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 Robbo's Rambles Part 9
 
The travel adventures of Ian (Woody) & Julie Robertson, whilst they journey around Australia
CMCA Member V18544

Almost at Journey's End

 

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Dec 24th:
 This one starts with a tip. Buy a cheap Esky and put plastic bottles of cordial (or any other plastic bottle)
in it. A split bottle can make one hell of a mess, cause great aggravation and strain a relationship particularly when it's hot. It is truly amazing how far a sticky mess can spread.

We go shopping and stock up and then head out for Mutawinji. The road is mainly good gravel except for one floodway which has a nasty hole full of bulldust at the bottom. I didn't think that a 7 tonne truck could fly (almost equalled the language flying from both the driver and passenger) but it did. Glad that there are new springs under it. If they weren't settled before, they are now. We stop, check that all is well inside but missed the aforesaid bottle that was slowly oozing its ant attractent every where.

We were going to go out on the Old Coach Road but it was terrible. We do the Thaaklatjka Mingkana walk. This is graded AS class 1 walk with wheelchair access. They are right and it is a pleasant 800 Metres return. Very sensible.

They have had sufficient rain to put a tinge of green around the place but we are told that the rock pools are empty.

We have lunch and head towards Menindie Lakes via Broken Hill. The Main Weir is accessed by a dirt road which is in good condition and we duly arrive at our Christmas Day venue.

A word of warning here. If it has been raining or looks like rain do not go in or get out whichever the case may be. The road is clay based and would become a quagmire in no time flat.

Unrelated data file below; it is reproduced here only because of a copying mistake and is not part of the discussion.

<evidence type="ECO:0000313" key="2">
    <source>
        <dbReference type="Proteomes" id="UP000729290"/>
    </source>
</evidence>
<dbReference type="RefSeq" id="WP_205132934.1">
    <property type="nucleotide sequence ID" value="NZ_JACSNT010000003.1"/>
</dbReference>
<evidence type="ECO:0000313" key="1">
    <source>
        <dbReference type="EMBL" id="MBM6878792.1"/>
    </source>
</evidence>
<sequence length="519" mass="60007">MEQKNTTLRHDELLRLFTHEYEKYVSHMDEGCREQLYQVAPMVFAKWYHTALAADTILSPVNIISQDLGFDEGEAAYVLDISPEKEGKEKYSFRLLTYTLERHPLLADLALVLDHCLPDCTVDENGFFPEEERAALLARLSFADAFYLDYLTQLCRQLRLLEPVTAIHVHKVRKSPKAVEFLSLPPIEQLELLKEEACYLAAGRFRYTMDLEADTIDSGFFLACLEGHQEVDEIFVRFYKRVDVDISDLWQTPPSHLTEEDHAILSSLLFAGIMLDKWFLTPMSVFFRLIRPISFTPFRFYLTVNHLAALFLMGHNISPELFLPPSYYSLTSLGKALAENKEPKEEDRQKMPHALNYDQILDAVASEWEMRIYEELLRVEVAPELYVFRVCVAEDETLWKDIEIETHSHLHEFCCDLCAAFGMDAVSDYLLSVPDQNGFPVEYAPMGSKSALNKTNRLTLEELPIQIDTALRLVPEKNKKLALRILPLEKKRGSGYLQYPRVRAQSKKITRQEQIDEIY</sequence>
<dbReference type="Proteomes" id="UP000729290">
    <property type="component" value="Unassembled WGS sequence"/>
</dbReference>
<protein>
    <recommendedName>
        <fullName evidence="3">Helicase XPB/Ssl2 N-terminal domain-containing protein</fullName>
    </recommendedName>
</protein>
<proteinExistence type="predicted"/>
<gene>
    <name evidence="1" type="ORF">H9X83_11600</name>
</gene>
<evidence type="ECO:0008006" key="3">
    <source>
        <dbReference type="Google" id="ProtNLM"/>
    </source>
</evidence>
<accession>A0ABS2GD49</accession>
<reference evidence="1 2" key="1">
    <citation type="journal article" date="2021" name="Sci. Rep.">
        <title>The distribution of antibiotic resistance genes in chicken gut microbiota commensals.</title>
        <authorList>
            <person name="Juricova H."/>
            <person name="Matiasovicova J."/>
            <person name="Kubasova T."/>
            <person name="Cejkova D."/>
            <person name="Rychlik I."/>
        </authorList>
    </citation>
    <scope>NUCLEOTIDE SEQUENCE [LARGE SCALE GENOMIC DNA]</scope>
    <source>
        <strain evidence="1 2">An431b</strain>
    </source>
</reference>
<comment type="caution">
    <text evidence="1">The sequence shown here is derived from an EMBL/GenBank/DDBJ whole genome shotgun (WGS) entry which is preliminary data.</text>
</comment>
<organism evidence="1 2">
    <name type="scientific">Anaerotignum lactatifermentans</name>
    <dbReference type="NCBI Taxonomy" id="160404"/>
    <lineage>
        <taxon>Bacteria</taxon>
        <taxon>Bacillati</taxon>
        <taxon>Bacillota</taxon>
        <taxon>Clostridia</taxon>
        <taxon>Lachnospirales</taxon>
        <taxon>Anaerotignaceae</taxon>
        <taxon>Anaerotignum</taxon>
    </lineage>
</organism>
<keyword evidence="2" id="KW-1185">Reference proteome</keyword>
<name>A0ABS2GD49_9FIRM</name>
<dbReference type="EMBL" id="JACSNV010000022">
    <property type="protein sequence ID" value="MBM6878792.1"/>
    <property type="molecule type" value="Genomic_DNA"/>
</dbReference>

We camp at Burke and Wills campsite.

There is only one other caravanner here and he has been here 2 months. He is down on his luck a bit so we invite him to join us for Christmas Dinner tomorrow.

It is hot and the forecast for tomorrow is about the same.

Julie and I discuss where to head for next. It is decided to go to the New England area of NSW and then right down the coast calling in on some friends on the way home.

Dec 25:
Christmas Day 2003. A hot day very conducive to doing the least amount possible. We achieve this admirably and watch 3 pelicans that are very entertaining with their antics.

Kenny comes over and we have a BBQ lunch and we spend the afternoon chatting. A nice quiet day in the bush, what could be better?

Dec 26th:
We head back into Broken Hill, get fuel and buy some more water.

In the last 5 months of travelling we have not had bad water until we got to Broken Hill. The water here is atrocious. We fill the tanks to use for showering and washing up. We have to buy water for the important task of cuppas.

We follow the Barrier Highway and for once have no wind.

Morning tea at Topar, on through Wilcannia. What a sad looking town. A lot of vacant buildings with smashed windows, the Heritage signs have graffiti on them as do walls and any other stationery object. This once important inland port is slowly being destroyed along with its history.

We stop for lunch at a rest area and move on through Cobar to Nyngan. We don't stop at Cobar as we were here 2 years ago and did the tourist thing then.

On to Nyngan and fuel. This town was completely flooded out in 1990 and there was debate as to whether the town would be rebuilt but the townspeople won and it still exists.

We stop at Hunter Park in Gilgandra for tea and keep on trucking towards Tamworth via Coonabaraban.

We stop about 70K from Gunnedah at Oxley Crossing rest area.